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Editorial: Treachery or a higher duty?

Darryl Plecas. Photo from Wikipedia

On Friday, September 8, Dr. Darryl Plecas, then a Liberal Member of the Legislative Assembly, agreed to serve in the Legislature as Speaker.  His party promptly disowned him ― first, kicked him out of the Liberal caucus, then on Saturday, September 9, the Liberal Party executive  voted to strip him of membership in the Liberal Party of BC, according to a press release issued by Sharon White, Liberal Party of BC President.   Apparently he had "promised" not to serve as Speaker, under heavy pressure from his caucus. 

The pressure was because the Liberal Party wanted BC's brand-new government, with its  very slim hold on power, to fail if that could be arranged. And it could be arranged much  more easily if a member of the Green Party or the New Democratic Party had to serve as Speaker, because the Speaker normally does not have a vote in the Legislative Assembly;  just to break tie votes.  And the Speaker would, in this government, likely have to break a lot of tie votes.  For more information on the role of Speaker, check this page.

As the Liberal Party press release stated, as a result of Plecas agreeing to take on the role of Speaker,"the NDP government will enjoy an expanded margin of seats that will enable them to control the House for the foreseeable future – even though our party won the most seats and the most votes in the election."  As for winning "the most seats and the  most votes" please contemplate the analysis below.

Would it benefit the Liberal Party if it could bring down the newly-formed NDP-Green Party government? It would force another election; a great expense to all of us in both time and money.  It would halt the work of government for a period of time crucial to many urgent decisions.  Would those things be in the best interests of BC citizens?  Many will say, "YES ― because  our side has only one seat less in the Legislature than the NDP and Greens put together! So the Liberals really ought to be governing!" 

On the other hand,  the Liberal Party garnered a total of 796,772 votes province-wide.  But the NDP and Greens together had a total of 1,126,493 votes.  The difference is 329,721 votes on the side of the current NDP/Green government ― a little over 17% of the total votes cast ― a healthy margin in terms of percentage of the popular vote.  As for the difference in the number of votes between the NDP and the Liberals, that was a mere 1,666. There are quite a few more voters in BC who would probably object to having the current BC government brought down. Would that result in kindly feelings and  more votes for the Liberal Party in a new election?  One can only speculate at this point, but my guess would be -- no, it wouldn't.   

Let's look at those numbers more closely.

With  796,772 votes, the Liberals gained 43 seats; that's 18,530 votes per seat won.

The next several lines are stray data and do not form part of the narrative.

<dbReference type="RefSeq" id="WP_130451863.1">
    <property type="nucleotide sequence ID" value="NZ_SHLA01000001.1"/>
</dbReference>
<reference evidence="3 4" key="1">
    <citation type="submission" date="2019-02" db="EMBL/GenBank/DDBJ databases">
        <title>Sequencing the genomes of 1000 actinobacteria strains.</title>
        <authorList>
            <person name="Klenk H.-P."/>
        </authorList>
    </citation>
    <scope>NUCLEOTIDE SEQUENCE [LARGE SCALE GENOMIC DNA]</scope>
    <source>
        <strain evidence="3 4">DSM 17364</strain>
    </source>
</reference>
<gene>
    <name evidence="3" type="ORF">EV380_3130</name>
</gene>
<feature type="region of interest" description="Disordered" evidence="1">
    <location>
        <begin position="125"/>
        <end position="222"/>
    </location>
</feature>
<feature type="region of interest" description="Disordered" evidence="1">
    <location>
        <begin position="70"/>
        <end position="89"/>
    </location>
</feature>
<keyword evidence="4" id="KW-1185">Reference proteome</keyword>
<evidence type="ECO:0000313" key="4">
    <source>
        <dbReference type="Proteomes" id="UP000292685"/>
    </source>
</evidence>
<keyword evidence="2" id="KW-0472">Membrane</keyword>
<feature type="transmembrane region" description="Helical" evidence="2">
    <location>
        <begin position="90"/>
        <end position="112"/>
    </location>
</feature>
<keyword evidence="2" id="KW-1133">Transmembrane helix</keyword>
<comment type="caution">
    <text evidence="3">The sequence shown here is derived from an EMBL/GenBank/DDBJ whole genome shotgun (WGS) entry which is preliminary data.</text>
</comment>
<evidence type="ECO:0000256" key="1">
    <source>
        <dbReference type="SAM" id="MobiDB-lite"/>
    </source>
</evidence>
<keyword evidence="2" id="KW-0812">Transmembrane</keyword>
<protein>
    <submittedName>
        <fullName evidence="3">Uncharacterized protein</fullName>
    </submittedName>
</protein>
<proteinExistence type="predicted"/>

With 795,106 votes, the NDP were allotted 41 seats ― that's 19,393 votes per NDP seat in the Legislature.

The Green Party had 332,387 votes and gained only three seats, so each Green Party seat is supported by a whopping  110,796 votes across the province.

Considering the popular vote rather than the scant difference in numbers of MLAs, the Liberal Party's sense of entitlement to govern is not as well-founded.

If the Greens' ratio of votes to seats was equal to the Liberal ratio, the Greens would now have at least 17 seats in the Legislature. (17.93, to be exact, but we know that's not really possible.)  And if the NDP ratio of votes to seats was equal to the Liberal ratio, the NDP would have 42.91 seats and the Liberals would have 42.99 seats.   Now, we can't have MLAs divided into decimal points, but you can see that the difference is really very small.

Do we applaud or condemn Darryl Plecas?  I suggest we applaud him, even though his former party accuses him of breaking trust.  The Liberal Party press release says, "As BC Liberals, we pride ourselves on working hard together,  sticking together when times get tough, and having respectful debates within a strong, united party [--]."  That sounds laudable within a political party, but to me it's narrow and divisive in terms of government, and to require members of the Party to refuse to serve as Speaker so as to better create conditions to thwart or  bring down a government demonstrates an appalling wrong-headedness.  

Plecas obviously changed his mind about taking on the Speaker's role.  Earlier, he was quoted in a PostMedia article as having said, “The notion of us (the Liberals) putting up someone for Speaker under the current circumstances is ridiculous. In fact, I would go further to say that it would be an outright manipulation of the democratic process.”  He seems to have realized that a political party forbidding any of its members to take on the role was a less-worthy "manipulation of the democratic process."

What will Plecas do now?   Sitting as an independent, freed from the fetters of party loyalties, he can more easily exercise the neutrality required of a Speaker.  There are rumours of a recall initiative being organized in his riding, Abbotsford South, as further punishment for his act in service of a more stable government; time will tell. Plecas first ran for election as an MLA in 2013, and won with over 47 percent of the vote; in the last election, he increased that to over 52 percent of the vote. 

Hang in there, Dr. Plecas.